Carly Snoswell, Feelin' Fine #5 2016, Beyoncé calendar, metallic thread, sequins, calico, tassel, velvet trim, string curtain, beads, MDF. Photo: Steph Fuller. Courtesy the artist.

Carly Snoswell, Feelin' Fine #5 2016, Beyoncé calendar, metallic thread, sequins, calico, tassel, velvet trim, string curtain, beads, MDF. Photo: Steph Fuller. Courtesy the artist.

Sunday 1 July, 11.30am-4pm

Carly Snoswell

Price:

$69 Full / $49 ACE Associate/Concession
Book now

Location:

ACE Open Front Room

Level:

From beginner

Class size:

18

Access:
  • Wheelchair Access

Work with artist Carly Snoswell to master a fresh take on traditional tapestry weaving techniques, with a focus on introducing unconventional materials into your textiles practice.

Taking inspiration from Carly’s own examination of fan culture within her practice, in particular the hand crafted, devotional artefacts made by fans, this workshop invites you to experiment with a range of materials to create an artwork that incorporates symbols of your own devotion.

This workshop will feature techniques learned during Snoswell’s residency at the Australian Tapestry Workshop and expand upon her involvement in artist Abdullah M.I. Syed’s weaving project with the Handspinners and Weavers Guild as part of ACE Open’s recent exhibition, Waqt al-tagheer: Time of change.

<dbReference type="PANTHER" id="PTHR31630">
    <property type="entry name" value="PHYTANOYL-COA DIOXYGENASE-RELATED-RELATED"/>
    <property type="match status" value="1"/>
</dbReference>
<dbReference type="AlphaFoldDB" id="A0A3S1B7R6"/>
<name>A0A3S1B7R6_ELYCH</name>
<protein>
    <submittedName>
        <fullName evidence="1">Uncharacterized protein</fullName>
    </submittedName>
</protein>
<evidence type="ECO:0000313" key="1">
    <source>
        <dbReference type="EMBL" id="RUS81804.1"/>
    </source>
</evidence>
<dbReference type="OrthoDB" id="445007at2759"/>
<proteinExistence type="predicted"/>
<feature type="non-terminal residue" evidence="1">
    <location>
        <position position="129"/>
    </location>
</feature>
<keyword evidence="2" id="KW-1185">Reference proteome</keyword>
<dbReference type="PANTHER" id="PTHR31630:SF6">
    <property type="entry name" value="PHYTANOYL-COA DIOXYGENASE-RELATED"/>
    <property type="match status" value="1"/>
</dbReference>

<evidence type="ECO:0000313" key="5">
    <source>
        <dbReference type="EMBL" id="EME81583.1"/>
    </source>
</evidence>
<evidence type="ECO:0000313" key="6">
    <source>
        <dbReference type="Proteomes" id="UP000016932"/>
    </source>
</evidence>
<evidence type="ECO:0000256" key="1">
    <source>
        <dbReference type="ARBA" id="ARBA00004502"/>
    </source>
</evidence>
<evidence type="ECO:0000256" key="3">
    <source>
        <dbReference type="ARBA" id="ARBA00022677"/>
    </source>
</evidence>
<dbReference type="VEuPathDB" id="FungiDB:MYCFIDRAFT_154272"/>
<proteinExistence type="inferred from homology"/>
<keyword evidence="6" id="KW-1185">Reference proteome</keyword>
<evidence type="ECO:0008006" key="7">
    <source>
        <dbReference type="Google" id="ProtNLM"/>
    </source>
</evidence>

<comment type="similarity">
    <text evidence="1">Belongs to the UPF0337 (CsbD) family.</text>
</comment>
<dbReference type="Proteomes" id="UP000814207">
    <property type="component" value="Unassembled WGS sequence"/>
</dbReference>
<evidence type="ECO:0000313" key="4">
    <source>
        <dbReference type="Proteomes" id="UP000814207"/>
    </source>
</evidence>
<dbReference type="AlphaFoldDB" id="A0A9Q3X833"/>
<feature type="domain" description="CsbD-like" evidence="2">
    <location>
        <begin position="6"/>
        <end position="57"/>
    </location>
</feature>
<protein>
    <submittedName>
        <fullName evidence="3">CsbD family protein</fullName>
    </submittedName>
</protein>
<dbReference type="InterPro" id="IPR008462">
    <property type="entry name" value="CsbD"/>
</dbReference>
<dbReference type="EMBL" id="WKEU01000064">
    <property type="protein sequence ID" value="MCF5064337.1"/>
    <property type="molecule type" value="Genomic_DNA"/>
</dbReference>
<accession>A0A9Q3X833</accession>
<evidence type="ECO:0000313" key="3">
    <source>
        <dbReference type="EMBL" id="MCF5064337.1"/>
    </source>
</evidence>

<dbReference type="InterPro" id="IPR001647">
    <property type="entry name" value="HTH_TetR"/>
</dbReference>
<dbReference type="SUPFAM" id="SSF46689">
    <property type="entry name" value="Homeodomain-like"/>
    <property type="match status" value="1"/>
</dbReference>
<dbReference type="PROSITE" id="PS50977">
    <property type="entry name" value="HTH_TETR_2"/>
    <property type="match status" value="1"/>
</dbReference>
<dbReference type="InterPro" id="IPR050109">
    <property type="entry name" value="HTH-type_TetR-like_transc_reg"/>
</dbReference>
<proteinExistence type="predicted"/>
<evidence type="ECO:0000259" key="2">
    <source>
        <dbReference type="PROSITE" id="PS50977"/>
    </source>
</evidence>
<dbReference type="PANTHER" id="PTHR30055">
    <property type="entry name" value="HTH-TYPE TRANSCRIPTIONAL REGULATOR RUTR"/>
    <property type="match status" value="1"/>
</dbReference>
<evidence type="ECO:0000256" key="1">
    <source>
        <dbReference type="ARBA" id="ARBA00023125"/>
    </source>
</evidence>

ACE Open’s workshop program provides a unique opportunity to learn new skills and engage with leading contemporary Australian artists in a creative, social and participatory environment. Designed to suit a range of skill levels and interests, these artist-led programs offer all audiences – from curious gallery-goers through to practicing artists –  an opportunity to learn a range of creative techniques through hands-on, practical classes.

CARLY SNOSWELL is an emerging artist based in Adelaide, South Australia. She is primarily interested in the notion of fandom and the creation of craft objects as an ode to particular pop-cultural phenomena through gendered and laborious forms of craft-making. Her work aims to challenge common conceptions around modes of making that are often viewed as repetitive and obsessive and focuses on the emotional connection and the often-overlooked value in this type of creative engagement.